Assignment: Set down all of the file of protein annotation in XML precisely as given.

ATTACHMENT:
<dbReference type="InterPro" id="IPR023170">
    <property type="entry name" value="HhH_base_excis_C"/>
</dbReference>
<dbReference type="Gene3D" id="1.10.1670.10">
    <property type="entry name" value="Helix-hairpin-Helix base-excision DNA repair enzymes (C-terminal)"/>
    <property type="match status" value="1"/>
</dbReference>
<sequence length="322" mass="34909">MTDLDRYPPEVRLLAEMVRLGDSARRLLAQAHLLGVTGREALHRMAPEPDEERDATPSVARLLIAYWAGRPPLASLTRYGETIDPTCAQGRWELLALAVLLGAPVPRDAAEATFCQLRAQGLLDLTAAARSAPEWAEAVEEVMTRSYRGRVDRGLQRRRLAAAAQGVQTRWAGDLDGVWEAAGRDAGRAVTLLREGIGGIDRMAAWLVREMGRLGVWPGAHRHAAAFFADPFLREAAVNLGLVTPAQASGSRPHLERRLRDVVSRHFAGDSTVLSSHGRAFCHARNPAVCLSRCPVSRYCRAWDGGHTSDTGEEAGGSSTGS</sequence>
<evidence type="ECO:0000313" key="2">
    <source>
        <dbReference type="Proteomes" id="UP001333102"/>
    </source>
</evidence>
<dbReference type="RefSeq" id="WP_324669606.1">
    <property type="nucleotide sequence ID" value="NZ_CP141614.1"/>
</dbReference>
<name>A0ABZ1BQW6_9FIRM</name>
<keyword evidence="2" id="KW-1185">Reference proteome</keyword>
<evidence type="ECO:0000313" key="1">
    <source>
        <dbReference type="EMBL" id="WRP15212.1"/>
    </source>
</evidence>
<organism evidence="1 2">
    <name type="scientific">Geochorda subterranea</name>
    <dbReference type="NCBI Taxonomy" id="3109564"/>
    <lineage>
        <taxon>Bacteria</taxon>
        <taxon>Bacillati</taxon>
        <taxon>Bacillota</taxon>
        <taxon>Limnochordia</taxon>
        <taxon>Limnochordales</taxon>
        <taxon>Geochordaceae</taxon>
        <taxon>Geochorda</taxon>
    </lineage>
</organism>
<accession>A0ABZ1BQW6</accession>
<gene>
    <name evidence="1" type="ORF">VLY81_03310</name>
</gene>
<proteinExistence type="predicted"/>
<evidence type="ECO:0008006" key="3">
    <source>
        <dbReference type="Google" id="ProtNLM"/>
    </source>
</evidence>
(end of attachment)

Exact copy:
<dbReference type="InterPro" id="IPR023170">
    <property type="entry name" value="HhH_base_excis_C"/>
</dbReference>
<dbReference type="Gene3D" id="1.10.1670.10">
    <property type="entry name" value="Helix-hairpin-Helix base-excision DNA repair enzymes (C-terminal)"/>
    <property type="match status" value="1"/>
</dbReference>
<sequence length="322" mass="34909">MTDLDRYPPEVRLLAEMVRLGDSARRLLAQAHLLGVTGREALHRMAPEPDEERDATPSVARLLIAYWAGRPPLASLTRYGETIDPTCAQGRWELLALAVLLGAPVPRDAAEATFCQLRAQGLLDLTAAARSAPEWAEAVEEVMTRSYRGRVDRGLQRRRLAAAAQGVQTRWAGDLDGVWEAAGRDAGRAVTLLREGIGGIDRMAAWLVREMGRLGVWPGAHRHAAAFFADPFLREAAVNLGLVTPAQASGSRPHLERRLRDVVSRHFAGDSTVLSSHGRAFCHARNPAVCLSRCPVSRYCRAWDGGHTSDTGEEAGGSSTGS</sequence>
<evidence type="ECO:0000313" key="2">
    <source>
        <dbReference type="Proteomes" id="UP001333102"/>
    </source>
</evidence>
<dbReference type="RefSeq" id="WP_324669606.1">
    <property type="nucleotide sequence ID" value="NZ_CP141614.1"/>
</dbReference>
<name>A0ABZ1BQW6_9FIRM</name>
<keyword evidence="2" id="KW-1185">Reference proteome</keyword>
<evidence type="ECO:0000313" key="1">
    <source>
        <dbReference type="EMBL" id="WRP15212.1"/>
    </source>
</evidence>
<organism evidence="1 2">
    <name type="scientific">Geochorda subterranea</name>
    <dbReference type="NCBI Taxonomy" id="3109564"/>
    <lineage>
        <taxon>Bacteria</taxon>
        <taxon>Bacillati</taxon>
        <taxon>Bacillota</taxon>
        <taxon>Limnochordia</taxon>
        <taxon>Limnochordales</taxon>
        <taxon>Geochordaceae</taxon>
        <taxon>Geochorda</taxon>
    </lineage>
</organism>
<accession>A0ABZ1BQW6</accession>
<gene>
    <name evidence="1" type="ORF">VLY81_03310</name>
</gene>
<proteinExistence type="predicted"/>
<evidence type="ECO:0008006" key="3">
    <source>
        <dbReference type="Google" id="ProtNLM"/>
    </source>
</evidence>